This review is part of the Around the World in May-ty Days challenge that Cinefessions is taking part in throughout the month of May. The challenge originated on Letterboxd thanks to a user named Berken. Find out more, including how to follow along, via this list on Letterboxd.
David Cronenberg is undoubtedly an intelligent filmmaker. He makes smart horror/sci-fi films that require the viewer’s full attention, all while adding in some of the most incredible gore effects you’ll ever see. If I told you that I understood Videodrome completely, I’d be lying. Even though it is a bit dense, and the overall message of the movie isn’t easy to pin down, I do know that I enjoyed the hell out of it.
James Woods plays Max Renn, a cable TV programmer who specializes in softcore porn and hardcore violence. He stumbles upon this program thanks to his pirating partner entitled Videodrome. There is no plot at all, just 30-60 minutes of violent torture and eventual murder. Renn is fascinated by the idea, and wants to find out more about the production. Nothing is as it seems, though, and his search for Videodrome becomes one massive hallucinatory nightmare filled with violent sex, mutating body parts, and more secrets than you can shake a stick at.
Cronenberg takes the viewer on an incredible visual journey with Videodrome. It is easy to see why Cronenberg was chosen to helm The Fly remake because the special effects in this movie are out of control. This is the type of movie that created gorehounds (such as myself), and it’s both beautiful and disgusting all at the same time. The effects, which are essential to the plot because they help drive and motivate the hallucinations (which are, themselves, and essential element to the movie), help make the movie realistic, and, in turn, frightening. This is, without a doubt, a statement on the television and video age of the 1980s, and the way Cronenberg weaves everything together via the use of videocassettes is incredible.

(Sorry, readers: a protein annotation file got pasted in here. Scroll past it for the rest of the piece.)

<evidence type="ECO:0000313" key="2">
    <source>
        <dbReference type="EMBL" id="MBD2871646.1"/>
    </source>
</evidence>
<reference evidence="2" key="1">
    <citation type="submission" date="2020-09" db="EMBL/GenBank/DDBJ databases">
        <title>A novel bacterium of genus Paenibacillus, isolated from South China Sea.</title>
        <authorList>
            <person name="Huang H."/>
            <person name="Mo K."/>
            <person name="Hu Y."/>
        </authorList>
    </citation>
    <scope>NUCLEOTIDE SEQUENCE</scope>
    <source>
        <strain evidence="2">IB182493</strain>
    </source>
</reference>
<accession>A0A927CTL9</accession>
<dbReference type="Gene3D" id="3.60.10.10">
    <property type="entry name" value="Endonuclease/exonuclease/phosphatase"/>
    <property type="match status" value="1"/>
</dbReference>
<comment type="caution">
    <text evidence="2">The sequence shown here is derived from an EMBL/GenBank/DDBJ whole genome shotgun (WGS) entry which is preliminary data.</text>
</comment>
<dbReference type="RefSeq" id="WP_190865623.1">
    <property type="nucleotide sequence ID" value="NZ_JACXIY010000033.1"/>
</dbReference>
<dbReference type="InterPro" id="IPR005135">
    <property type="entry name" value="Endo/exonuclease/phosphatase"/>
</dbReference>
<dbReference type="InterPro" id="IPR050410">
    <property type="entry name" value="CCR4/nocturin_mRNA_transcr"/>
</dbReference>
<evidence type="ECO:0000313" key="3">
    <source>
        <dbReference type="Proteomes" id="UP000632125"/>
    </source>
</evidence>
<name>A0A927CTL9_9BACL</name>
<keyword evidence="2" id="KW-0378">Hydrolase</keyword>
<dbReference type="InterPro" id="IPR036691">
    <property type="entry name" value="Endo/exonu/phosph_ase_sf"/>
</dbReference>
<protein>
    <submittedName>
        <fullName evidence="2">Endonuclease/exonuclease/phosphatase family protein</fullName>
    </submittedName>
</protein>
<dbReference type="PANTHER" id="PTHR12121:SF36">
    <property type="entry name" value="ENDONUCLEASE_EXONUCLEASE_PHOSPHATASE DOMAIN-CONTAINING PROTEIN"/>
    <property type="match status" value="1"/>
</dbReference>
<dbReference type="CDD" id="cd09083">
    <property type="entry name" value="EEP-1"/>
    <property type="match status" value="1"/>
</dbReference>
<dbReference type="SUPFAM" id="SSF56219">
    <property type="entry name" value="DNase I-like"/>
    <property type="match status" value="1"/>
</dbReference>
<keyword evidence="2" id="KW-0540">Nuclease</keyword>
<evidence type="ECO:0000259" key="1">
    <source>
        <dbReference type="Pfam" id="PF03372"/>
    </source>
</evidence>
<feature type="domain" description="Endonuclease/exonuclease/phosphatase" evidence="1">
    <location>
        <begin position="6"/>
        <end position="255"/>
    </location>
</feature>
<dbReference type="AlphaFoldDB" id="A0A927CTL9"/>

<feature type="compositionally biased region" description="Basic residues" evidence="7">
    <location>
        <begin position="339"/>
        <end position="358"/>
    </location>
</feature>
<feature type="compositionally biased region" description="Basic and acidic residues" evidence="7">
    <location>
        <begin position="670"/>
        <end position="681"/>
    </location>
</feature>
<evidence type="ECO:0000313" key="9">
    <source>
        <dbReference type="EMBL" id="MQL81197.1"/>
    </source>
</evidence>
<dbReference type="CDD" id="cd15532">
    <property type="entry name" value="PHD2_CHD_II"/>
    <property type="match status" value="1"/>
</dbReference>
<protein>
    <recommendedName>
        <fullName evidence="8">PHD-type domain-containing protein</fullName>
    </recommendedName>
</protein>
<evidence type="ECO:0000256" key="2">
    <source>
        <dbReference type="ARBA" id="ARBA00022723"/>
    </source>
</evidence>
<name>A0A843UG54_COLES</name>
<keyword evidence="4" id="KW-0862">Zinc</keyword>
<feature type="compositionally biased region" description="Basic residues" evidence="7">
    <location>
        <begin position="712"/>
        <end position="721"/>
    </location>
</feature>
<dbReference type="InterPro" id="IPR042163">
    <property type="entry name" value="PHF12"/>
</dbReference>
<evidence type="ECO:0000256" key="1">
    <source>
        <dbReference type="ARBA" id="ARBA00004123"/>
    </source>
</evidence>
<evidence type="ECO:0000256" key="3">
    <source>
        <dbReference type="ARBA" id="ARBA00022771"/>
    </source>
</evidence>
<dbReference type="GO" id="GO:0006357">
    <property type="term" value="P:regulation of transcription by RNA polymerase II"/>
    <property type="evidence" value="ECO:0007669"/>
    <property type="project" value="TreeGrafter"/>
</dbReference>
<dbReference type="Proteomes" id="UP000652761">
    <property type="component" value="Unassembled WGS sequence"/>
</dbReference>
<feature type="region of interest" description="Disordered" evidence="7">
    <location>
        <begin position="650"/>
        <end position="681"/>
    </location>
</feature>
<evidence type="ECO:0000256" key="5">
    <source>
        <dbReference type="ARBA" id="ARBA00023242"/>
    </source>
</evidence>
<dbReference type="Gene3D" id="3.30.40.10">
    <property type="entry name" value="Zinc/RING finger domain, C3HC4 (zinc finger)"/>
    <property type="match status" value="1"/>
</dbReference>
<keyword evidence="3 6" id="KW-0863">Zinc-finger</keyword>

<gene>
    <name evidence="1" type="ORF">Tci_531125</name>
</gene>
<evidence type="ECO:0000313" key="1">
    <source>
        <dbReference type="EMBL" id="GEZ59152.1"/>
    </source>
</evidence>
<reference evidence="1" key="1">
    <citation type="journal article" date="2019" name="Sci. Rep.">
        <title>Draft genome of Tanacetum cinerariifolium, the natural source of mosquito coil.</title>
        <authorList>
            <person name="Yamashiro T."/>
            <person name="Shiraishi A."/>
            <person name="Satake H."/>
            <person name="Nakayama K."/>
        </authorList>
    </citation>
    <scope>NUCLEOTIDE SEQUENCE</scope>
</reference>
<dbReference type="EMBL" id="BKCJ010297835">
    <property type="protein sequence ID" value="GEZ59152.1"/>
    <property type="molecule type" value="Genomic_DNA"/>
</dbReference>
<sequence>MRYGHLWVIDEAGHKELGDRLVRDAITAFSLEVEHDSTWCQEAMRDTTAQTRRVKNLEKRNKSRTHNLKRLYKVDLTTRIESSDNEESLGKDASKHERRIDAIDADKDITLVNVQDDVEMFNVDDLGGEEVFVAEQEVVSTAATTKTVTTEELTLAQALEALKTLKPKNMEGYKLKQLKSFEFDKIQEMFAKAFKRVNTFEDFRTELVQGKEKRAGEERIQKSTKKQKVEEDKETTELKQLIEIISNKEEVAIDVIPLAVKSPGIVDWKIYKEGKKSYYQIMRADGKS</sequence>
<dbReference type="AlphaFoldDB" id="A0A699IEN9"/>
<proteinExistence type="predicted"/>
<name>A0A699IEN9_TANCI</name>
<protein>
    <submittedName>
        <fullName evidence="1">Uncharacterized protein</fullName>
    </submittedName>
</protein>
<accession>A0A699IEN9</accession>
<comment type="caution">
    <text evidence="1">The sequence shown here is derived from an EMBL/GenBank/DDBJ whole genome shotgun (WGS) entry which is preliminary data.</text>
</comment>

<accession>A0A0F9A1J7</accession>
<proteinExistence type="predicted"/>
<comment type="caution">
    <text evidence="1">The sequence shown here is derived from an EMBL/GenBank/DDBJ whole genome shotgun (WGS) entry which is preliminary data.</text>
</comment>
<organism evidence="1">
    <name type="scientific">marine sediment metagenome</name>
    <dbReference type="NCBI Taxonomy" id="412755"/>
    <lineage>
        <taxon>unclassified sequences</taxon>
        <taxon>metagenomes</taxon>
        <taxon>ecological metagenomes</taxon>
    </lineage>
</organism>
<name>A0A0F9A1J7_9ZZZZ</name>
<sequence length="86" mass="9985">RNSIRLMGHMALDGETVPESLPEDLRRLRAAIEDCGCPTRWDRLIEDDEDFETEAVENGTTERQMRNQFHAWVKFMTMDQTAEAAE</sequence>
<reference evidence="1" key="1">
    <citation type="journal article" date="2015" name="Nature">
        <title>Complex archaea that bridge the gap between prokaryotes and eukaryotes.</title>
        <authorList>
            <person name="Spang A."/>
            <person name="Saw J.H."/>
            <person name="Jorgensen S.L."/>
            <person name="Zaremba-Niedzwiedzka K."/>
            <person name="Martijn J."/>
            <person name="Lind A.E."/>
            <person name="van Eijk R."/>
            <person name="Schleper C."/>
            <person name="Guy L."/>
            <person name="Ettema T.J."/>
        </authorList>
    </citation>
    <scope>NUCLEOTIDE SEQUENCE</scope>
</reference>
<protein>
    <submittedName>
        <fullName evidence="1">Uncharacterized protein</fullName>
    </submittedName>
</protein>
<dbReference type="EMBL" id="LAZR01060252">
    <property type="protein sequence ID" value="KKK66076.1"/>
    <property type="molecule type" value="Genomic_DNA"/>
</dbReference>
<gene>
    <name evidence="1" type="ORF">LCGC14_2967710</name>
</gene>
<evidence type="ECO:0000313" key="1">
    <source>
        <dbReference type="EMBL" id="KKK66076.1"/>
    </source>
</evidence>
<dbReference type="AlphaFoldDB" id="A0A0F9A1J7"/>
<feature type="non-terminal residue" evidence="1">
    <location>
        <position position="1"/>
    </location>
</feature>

James Woods, who is younger here than I am used to seeing, plays this sleazy TV executive really well. He uses his charming looks to lead the woman in the film, while at the same time displaying a bit of naiveté that is needed to go on this journey that Videodrome attempts to take him on. Deborah Harry is just as seductive and sexy as she needs to be to pull of the character of Nicki, a masochistic sex symbol. The pair have a great sexual chemistry that helps drive the film in the first act.
Cronenberg isn’t making movies for the average audience, or even the average horror fanatic. In fact, there is nothing average about what Cronenberg does, and that makes him special. Between Videodrome and The Fly, Cronenberg may have one of the best eyes for practical effects out there (the work in this is on the same level as Rob Bottin’s work with John Carpenter in The Thing, which came out the year prior, and is one my favorite films of all-time thanks, in large part, to the incredible practical effects). This movie demands repeat viewings to fully grasp the entirety of its social message, which is surely just as relevant now as it was in 1983, probably even more so. I can’t wait to revisit this movie again in the future. Videodrome, though dense, is absolutely recommended.